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Gugule-tois, it's the place to be! : on bodies, sex respectability and social reproduction : women' s experiences of youth on Cape Town's periphery

By Danai S Mupotsa

Abstract

Initiating this research project I reflected on the subject of popular and youth culture, gender and sexuality; which then drove me to consider an analysis of dress codes and fashion in regards to notions of female respectability. Through my research process, I have often thought that I had digressed considerably; yet as I begin to narrate this story I am both surprised and amazed to find that this is in fact what I have done and thankfully, I believe I have done more. This "full circle," in thinking, doing and now presenting new knowledge was initiated in part due to a personal interest in the gendered socio-political, economic and historical meanings attached to the body surface as a whole, which I soon changed to a consideration of both the bodily surface and its interior. As stated in my research proposal, it was my contention that the female body, as opposed to the normative (or rather socially normalized) male body, has been discursively constructed as defiled, unclean and as reeking with sickness according to dominant paradigms of knowledge and social practice. Through the processes of conquest, colonialism, imperialism, racism and apartheid; black people and especially black women's bodies have suffered this violence. I have an interest in dissecting the manner by which such discourses then translate into common-sense understandings about how we both dress and perform our bodies in various social spaces; about how we begin to construct the discourse of "our culture," of good girls and social misfits, who wear the labels of "prostitute," "lesbian," or "rural," (despite their true actions or conditions) within urban spaces in contemporary Southern Africa; considering the impact of the history of a geographical apartheid, a migrant labour system, the production and re/production of notions of femininity closely associated with domesticity and the very dominant narrative of female respectability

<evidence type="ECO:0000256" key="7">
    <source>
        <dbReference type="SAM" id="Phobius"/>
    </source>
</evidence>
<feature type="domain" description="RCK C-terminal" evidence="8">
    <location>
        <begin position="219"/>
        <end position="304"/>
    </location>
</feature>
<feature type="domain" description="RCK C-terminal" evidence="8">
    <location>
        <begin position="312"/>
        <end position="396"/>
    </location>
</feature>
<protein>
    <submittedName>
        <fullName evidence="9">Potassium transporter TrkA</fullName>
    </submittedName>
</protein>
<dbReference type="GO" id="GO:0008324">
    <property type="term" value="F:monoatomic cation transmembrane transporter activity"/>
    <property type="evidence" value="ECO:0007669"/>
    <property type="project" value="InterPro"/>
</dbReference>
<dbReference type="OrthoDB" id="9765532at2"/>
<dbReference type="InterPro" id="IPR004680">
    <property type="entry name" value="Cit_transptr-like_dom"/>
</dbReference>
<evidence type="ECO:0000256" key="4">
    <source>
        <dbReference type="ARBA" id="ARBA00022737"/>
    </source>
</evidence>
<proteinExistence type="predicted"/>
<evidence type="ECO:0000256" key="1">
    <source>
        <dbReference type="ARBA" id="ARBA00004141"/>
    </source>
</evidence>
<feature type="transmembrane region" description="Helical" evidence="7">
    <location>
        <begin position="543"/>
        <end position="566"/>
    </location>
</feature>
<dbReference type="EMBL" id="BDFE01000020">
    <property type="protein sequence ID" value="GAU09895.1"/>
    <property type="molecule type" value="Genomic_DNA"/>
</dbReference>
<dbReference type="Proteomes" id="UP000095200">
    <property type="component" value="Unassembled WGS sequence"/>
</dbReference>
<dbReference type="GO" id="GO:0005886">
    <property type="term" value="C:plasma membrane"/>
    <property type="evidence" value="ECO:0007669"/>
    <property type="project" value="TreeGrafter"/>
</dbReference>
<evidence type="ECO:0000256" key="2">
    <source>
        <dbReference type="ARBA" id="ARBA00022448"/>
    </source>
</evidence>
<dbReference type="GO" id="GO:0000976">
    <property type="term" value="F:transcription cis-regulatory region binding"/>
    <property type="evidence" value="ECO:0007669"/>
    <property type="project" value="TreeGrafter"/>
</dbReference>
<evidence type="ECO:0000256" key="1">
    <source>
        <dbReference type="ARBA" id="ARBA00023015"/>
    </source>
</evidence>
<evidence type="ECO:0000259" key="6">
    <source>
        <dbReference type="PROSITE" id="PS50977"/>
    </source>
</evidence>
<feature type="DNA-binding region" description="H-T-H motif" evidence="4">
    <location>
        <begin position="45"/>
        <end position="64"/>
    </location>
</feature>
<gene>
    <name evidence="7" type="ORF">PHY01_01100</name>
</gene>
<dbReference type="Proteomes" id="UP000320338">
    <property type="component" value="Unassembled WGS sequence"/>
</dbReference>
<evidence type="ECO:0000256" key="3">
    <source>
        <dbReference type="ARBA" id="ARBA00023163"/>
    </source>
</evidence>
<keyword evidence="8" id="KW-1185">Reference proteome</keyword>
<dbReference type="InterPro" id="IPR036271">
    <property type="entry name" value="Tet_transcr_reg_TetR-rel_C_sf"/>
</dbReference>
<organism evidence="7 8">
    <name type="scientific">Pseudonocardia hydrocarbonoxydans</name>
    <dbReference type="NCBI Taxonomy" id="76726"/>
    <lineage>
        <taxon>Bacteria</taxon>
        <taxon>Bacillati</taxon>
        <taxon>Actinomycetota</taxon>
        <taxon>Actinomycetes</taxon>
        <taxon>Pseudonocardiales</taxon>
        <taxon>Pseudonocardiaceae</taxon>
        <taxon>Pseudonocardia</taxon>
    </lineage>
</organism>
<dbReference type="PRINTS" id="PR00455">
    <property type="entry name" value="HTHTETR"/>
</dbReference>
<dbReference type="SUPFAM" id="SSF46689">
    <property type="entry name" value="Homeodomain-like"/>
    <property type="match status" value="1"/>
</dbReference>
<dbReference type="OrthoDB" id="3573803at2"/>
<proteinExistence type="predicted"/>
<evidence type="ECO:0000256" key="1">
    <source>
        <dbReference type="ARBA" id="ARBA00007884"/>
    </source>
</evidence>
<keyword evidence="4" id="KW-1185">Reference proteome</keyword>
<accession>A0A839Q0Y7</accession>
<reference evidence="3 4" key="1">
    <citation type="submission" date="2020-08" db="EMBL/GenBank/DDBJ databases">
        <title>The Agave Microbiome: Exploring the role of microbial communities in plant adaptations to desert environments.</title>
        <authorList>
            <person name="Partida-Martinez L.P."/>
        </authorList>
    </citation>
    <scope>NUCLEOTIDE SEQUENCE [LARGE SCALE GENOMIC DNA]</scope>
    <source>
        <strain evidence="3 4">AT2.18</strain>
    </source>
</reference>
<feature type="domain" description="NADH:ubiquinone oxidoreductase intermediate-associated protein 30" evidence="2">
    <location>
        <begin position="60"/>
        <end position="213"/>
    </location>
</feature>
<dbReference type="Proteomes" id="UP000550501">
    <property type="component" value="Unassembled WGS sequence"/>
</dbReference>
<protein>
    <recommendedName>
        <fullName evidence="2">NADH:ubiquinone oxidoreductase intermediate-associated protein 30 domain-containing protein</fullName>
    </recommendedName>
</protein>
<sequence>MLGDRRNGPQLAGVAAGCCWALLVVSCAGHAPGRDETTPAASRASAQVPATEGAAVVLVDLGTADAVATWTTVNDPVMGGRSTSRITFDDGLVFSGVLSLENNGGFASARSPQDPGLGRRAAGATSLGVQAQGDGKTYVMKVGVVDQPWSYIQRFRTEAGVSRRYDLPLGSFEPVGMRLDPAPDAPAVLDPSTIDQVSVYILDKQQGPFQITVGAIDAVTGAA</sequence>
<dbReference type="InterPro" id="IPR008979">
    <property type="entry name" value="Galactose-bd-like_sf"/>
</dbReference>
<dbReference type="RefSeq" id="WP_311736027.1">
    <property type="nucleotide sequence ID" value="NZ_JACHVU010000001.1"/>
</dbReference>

Topics: Gender Studies
Publisher: Gender Studies
Year: 2007
OAI identifier: oai:open.uct.ac.za:11427/19133

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